- The Washington Times - Thursday, June 10, 2004

Two months before he hits the pool in Athens, Baltimore swimmer Michael Phelps is already one of the most lucrative endorsers ever among Olympic athletes.

Phelps, 18, boasts a fast-growing portfolio of sponsors including Speedo, AT&T; Wireless, PowerBar, Upper Deck and Visa, totaling nearly $2million a year. Speedo will pay Phelps, current world record holder at three distances, another $1million should he match Mark Spitz’s feat of seven swimming golds in the 1972 Summer Olympics. And Phelps’ agent, Peter Carlisle, promises the current endorsement haul is “only the tip of the iceberg.”

Speculative marketing gone amok? Perhaps. While most agree Phelps is a one-in-a-million athlete, both in terms of his exceptional ability in the pool and his grounded demeanor, Phelps’ pre-Olympics interest from Corporate America is hardly an isolated affair.

On a smaller scale, dozens of other Olympic hopefuls, ranging from gymnast Carly Patterson to decathlete Tom Pappas, have lined up endorsement deals months, and in some cases years, before the opening ceremonies Aug.13 in Athens.

While most of these athletes are walking feel-good testimonials of success in the face of adversity, no gold medals have been awarded yet in Athens. The useful shelf life of marketing around an Olympian traditionally is measured in weeks, rather than months or years. And nearly every member of the U.S. Olympic team, Phelps included, likely could walk down any city street unnoticed.

“A lot of sponsors signing these athletes are also Olympic sponsors, and this is an excellent way to leverage that investment at a rather reasonable price,” said Jeff Chown, managing director of the Marketing Arm, a Dallas-based sports marketing consultancy. “And the tenor of these athletes is often very different from professionals. They’re very willing to work at these deals.”

Pre-Olympic endorsements are not entirely new. Reebok’s relentless “Dan and Dave” campaign in 1992, showcasing for months the expected battle between rival decathletes Dan O’Brien and Dave Johnson, represents one of the largest marketing catastrophes in recent sports history. O’Brien failed to qualify for the U.S. Olympic team, and an injured Johnson finished a disappointing third in Barcelona.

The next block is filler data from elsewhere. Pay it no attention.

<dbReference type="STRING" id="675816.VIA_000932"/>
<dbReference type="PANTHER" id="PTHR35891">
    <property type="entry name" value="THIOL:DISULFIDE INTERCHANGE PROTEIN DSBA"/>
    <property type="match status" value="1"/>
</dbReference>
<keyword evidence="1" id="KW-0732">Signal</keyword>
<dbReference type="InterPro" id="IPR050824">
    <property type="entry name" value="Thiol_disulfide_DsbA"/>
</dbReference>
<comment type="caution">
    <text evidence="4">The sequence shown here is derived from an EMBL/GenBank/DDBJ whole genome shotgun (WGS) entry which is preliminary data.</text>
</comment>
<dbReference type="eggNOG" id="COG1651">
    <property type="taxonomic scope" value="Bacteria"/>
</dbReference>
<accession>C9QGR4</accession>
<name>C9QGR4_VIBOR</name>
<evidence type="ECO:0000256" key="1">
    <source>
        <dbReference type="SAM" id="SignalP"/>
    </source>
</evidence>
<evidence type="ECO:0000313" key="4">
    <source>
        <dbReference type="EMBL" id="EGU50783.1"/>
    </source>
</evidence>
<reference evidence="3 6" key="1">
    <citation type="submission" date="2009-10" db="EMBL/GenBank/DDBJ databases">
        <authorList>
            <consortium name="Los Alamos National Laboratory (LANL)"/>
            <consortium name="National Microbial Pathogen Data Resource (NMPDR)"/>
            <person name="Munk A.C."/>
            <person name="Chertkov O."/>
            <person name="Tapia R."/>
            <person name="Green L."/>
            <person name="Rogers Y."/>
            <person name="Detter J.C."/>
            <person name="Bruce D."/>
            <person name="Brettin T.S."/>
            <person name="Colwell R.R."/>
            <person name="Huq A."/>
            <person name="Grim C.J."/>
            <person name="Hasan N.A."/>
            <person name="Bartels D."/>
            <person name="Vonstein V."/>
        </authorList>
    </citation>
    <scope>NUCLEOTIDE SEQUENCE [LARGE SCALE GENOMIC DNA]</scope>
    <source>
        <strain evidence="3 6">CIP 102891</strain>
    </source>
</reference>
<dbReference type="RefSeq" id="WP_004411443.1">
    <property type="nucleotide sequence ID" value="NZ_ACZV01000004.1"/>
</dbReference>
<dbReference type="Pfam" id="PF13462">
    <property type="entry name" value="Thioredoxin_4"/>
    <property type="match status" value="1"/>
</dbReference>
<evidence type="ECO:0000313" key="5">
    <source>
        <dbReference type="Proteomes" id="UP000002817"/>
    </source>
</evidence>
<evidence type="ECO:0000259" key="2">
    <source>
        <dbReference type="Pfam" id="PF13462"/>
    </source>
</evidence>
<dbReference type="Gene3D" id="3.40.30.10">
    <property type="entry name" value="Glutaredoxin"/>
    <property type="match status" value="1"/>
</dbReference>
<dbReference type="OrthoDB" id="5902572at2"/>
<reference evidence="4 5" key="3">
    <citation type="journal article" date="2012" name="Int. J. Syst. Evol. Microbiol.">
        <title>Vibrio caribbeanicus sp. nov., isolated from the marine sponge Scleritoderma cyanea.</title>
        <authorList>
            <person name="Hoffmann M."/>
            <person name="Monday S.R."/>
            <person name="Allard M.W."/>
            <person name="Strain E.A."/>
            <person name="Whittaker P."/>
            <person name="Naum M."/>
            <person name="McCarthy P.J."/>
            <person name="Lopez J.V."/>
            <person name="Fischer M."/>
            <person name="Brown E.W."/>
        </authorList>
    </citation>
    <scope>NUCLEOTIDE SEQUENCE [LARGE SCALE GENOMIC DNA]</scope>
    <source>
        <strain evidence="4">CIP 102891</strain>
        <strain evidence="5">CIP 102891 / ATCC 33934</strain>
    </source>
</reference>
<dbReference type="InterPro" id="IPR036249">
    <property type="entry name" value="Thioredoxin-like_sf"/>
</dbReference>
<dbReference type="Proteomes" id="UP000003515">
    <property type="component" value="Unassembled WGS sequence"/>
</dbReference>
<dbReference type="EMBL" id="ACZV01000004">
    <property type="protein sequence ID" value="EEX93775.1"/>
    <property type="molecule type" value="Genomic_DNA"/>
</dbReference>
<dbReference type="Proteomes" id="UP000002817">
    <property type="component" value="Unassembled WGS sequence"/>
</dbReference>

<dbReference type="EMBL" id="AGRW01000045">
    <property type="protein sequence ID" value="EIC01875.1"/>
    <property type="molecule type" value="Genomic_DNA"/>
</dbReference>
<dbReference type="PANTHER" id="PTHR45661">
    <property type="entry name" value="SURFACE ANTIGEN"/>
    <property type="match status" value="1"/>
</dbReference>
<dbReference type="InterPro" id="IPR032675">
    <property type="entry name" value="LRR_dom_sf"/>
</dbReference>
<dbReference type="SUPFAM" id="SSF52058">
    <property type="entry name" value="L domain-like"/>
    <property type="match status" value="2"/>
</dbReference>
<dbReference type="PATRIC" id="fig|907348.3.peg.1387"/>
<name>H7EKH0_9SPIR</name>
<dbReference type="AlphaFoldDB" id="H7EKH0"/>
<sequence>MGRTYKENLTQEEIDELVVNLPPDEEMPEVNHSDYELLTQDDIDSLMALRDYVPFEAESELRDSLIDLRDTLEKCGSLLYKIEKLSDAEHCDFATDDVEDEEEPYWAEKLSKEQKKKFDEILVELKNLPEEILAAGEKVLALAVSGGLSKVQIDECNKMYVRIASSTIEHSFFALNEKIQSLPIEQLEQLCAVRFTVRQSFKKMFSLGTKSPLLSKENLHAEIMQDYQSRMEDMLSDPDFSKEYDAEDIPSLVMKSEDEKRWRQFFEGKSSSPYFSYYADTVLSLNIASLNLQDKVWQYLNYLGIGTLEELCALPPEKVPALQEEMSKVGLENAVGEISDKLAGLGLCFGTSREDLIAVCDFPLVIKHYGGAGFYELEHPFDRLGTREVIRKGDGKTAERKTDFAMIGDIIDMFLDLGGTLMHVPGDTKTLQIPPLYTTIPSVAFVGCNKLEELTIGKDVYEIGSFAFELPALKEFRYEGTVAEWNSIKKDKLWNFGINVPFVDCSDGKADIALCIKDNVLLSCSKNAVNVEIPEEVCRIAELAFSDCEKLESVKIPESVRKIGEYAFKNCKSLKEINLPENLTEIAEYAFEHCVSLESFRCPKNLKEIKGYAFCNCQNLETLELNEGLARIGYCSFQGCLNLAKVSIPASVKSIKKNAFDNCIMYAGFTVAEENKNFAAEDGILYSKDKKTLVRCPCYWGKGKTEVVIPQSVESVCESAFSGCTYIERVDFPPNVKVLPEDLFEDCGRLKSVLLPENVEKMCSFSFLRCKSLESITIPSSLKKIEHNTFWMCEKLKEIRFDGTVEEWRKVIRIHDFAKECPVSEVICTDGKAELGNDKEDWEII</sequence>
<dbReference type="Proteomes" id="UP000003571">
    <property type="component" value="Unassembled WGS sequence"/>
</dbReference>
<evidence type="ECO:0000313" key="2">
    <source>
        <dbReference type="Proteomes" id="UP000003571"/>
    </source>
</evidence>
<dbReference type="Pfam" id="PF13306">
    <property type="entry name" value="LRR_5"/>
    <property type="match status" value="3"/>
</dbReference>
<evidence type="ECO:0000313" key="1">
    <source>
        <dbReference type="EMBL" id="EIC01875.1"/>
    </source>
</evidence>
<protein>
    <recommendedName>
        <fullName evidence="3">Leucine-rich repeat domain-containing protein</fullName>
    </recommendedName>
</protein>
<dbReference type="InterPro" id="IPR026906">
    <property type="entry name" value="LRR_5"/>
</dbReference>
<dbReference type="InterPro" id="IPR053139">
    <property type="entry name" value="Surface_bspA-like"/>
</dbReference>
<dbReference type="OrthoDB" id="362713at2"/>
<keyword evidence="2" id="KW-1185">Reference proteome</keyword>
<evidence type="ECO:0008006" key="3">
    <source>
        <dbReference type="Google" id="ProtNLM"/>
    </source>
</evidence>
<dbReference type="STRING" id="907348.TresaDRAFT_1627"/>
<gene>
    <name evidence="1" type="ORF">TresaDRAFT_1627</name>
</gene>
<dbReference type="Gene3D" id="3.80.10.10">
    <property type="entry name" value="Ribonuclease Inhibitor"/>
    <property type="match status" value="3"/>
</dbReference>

But in the last 12 years, corporations have grown far more daring in their choices for athlete endorsers, making “Dan and Dave”-type risks a regular occurrence. Gold medals, team championships or major individual honors are simply no longer pre-requisites for six-, seven- and eight-figure endorsement contracts. And more recently, LeBron James, Anna Kournikova, Yao Ming, Carmelo Anthony and others have been in peak corporate demand long before peak athletic performance ever arrived.

The same concept now applies to Olympians who toil in sports without year-round national exposure to fan the flames of visibility. PowerBar, one of Phelps’ leading endorsers, provides athletic equipment and energy bars to more than 200 Olympic athletes, many of whom will never rise to the level of national paid pitchmen.

Underlying all this are two fundamental corporate needs: reaching an ever fickle and increasingly savvy youth audience and lining up the next big star before the competition does.

“Everybody is now desperately trying to reach Generation Y, and guys like [Phelps] are Generation Y,” Carlisle said. “Everybody is after that star who’s young, bright, hip and personable, and Michael arrives completely pre-packaged for that.”

Natalie Ferguson, PowerBar assistant sports marketing manager, said prospective Olympians also provide an efficient way to create local, grass-roots marketing.

“Not everything is on a mega, national level,” Ferguson said. “This is a way to really get into smaller towns, get local exposure in ways that otherwise would be more difficult.”

Also fueling the heightening pre-Olympic hype is NBC, which yesterday announced a mammoth 1,210 hours of planned TV coverage from Athens across six affiliated networks. The sum, described as “mind-boggling” by NBC Sports chairman Dick Ebersol, nearly triples the coverage level of four years ago in Sydney and is more than seven times the level from 1996 in Atlanta.

Many more hours, predictably, means exponentially more chances for lesser-known Olympians to be on display to the world.

“Athens will be the first Games in which U.S. television includes some coverage of every Olympic sport,” Ebersol said.

Phelps’ camp, meanwhile, feels strong about its position, even if he fails to qualify or medal in several events. The phenom has at least one more Olympics ahead of him following Athens.

“There are risks in this game. It comes with the territory,” Carlisle said. “But if [Phelps] doesn’t get seven golds, in no way am I concerned this will impact him negatively. We’re setting up for the long haul.”

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